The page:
Indian IT sector’s spending is forecasted to hit $138.9 billion in 2024, up by 13.2 per cent from $122.6 billion the previous year. 

This growth is expected across software, devices, IT services, and data centre systems. 

Software spending may witness the most significant growth rate of 18.6 per cent. Generative artificial intelligence (GenAI) spending may remain minimal as companies are mostly in the planning or evaluation stages. 

Globally, the IT sector spending is expected to reach $5.06 trillion this year. 

Apart from the above, the government’s thrust on digital infrastructure initiatives, increased foreign investments, a thriving startup ecosystem, and a forever-growing talent pool in the technology sector keep the overall Indian IT sector on an upward trajectory. 

The Indian IT industry employs 5.4 million people, accounting for approximately 7.5 per cent of India’s GDP.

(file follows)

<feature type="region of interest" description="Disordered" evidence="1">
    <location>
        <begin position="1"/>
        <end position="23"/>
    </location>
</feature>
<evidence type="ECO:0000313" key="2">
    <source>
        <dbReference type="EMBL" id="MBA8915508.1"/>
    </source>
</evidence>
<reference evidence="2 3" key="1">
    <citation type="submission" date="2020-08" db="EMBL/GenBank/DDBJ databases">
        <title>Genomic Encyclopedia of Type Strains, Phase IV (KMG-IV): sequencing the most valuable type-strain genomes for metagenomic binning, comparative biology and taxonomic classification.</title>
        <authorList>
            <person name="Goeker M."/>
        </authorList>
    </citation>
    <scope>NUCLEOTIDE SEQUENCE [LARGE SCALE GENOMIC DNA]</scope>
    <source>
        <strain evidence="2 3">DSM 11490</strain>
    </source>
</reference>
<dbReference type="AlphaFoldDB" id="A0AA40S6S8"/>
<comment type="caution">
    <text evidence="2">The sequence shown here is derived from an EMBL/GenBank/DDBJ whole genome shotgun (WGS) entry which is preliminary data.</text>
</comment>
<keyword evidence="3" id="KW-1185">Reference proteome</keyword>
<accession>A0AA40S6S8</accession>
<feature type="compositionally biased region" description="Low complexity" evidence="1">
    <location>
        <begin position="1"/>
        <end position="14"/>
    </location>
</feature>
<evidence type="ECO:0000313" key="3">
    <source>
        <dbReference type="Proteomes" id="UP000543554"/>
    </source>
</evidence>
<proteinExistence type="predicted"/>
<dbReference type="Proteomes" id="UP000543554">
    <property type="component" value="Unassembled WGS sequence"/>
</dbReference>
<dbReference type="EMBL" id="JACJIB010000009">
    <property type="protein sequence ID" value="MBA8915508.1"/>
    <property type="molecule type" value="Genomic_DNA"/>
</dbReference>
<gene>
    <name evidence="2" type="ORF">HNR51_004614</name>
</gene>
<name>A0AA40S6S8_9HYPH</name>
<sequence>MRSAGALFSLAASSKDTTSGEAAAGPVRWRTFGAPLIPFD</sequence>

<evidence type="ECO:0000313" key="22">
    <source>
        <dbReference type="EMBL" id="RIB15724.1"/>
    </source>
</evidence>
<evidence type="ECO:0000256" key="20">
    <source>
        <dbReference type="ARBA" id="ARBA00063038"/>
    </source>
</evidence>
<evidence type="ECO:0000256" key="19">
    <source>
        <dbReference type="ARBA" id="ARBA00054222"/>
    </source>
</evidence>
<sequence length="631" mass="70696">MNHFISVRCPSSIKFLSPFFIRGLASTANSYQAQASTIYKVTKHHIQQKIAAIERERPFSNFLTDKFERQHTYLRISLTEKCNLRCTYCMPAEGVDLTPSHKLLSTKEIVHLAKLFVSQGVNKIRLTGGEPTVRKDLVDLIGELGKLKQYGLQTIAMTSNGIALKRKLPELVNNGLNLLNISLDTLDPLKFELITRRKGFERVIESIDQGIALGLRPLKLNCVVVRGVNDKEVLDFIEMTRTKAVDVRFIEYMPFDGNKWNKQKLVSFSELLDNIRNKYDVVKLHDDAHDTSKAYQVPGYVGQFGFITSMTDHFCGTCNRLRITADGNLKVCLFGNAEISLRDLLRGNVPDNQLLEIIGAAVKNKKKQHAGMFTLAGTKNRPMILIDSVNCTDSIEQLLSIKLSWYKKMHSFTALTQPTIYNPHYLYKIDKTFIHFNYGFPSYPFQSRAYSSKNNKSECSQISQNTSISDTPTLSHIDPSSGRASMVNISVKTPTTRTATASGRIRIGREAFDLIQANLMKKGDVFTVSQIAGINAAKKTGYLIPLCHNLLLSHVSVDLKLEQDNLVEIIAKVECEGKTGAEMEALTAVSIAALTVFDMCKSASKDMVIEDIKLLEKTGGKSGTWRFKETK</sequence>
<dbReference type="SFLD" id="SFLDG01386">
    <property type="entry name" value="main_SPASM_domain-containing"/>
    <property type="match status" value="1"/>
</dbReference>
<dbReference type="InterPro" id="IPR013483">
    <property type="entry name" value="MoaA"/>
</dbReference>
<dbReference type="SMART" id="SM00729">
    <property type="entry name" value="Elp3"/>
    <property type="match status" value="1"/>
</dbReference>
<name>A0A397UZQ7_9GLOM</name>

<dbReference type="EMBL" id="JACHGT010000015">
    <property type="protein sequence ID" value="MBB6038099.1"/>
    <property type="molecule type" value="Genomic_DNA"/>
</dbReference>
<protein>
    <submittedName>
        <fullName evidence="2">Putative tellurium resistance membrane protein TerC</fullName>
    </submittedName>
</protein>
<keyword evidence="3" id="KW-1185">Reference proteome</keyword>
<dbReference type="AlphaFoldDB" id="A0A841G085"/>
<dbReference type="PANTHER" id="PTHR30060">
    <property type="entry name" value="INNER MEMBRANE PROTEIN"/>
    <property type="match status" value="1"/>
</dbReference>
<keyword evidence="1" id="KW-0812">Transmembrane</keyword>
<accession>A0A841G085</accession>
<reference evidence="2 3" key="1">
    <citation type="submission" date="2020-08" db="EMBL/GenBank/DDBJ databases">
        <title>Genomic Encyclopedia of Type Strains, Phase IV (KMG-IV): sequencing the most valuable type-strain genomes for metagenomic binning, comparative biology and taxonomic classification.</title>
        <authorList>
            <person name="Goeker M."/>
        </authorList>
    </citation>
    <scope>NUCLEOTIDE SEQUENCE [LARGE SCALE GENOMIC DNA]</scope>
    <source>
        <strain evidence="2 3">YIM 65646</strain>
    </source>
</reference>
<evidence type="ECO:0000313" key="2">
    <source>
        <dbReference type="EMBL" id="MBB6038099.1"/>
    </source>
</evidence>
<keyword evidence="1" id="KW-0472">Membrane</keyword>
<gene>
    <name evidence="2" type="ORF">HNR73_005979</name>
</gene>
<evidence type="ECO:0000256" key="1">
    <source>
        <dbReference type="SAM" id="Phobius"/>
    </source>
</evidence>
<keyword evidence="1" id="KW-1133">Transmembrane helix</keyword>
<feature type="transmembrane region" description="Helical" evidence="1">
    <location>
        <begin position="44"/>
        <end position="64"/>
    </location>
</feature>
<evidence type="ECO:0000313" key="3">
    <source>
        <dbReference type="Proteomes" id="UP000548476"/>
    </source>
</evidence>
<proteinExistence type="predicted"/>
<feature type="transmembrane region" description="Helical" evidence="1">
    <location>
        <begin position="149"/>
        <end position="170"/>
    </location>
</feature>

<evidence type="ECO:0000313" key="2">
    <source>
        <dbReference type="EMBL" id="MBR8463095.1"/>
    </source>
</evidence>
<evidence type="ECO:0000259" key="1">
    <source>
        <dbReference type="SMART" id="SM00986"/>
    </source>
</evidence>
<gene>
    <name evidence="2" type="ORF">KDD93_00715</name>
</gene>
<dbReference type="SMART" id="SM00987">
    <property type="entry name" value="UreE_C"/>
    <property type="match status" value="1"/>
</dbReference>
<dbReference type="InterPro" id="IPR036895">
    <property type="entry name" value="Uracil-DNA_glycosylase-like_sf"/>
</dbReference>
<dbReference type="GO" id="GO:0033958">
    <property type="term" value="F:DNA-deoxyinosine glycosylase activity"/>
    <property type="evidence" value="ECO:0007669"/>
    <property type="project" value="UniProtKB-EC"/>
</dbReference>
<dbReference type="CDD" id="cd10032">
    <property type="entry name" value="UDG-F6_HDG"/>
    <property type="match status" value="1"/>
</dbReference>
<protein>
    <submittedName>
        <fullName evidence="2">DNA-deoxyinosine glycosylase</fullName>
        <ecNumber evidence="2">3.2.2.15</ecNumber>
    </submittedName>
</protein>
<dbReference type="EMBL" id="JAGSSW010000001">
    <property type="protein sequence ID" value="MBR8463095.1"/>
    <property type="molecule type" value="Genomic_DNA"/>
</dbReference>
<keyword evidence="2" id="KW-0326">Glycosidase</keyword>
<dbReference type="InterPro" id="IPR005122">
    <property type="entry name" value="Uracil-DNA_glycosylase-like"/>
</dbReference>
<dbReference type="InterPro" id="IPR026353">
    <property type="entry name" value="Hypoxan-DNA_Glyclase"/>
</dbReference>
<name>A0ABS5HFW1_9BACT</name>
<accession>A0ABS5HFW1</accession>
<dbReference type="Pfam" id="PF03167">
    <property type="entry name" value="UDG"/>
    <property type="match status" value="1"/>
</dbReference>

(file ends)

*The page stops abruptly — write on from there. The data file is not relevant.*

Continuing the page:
Revenue (including hardware) is estimated to reach $254 billion in FY2024, a 3.8 per cent year-on-year (YoY) growth. 

However, challenges remain in achieving the ambitious $350 billion target by 2026.

What are your expectations from the Budget 2024? With a coalition government at the Centre, do you expect the Budget to be populist?

The government should continue to support capex-led projects, infrastructure improvements, and targeted welfare measures. Given the global slowdown and geopolitical risks, private consumption growth may not significantly improve. 

Lower oil prices may benefit, leading to benign inflation and less strain on disposable household incomes. Divestment targets may continue, albeit at modest levels. 

The government may keep fiscal deficit targets under check, and populist measures may remain subdued in the new government’s first year.

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Disclaimer: The views and recommendations above are those of individual analysts, experts, and brokerage firms, not Mint. We advise investors to consult certified experts before making any investment decisions.

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Published: 12 Jun 2024, 05:25 PM IST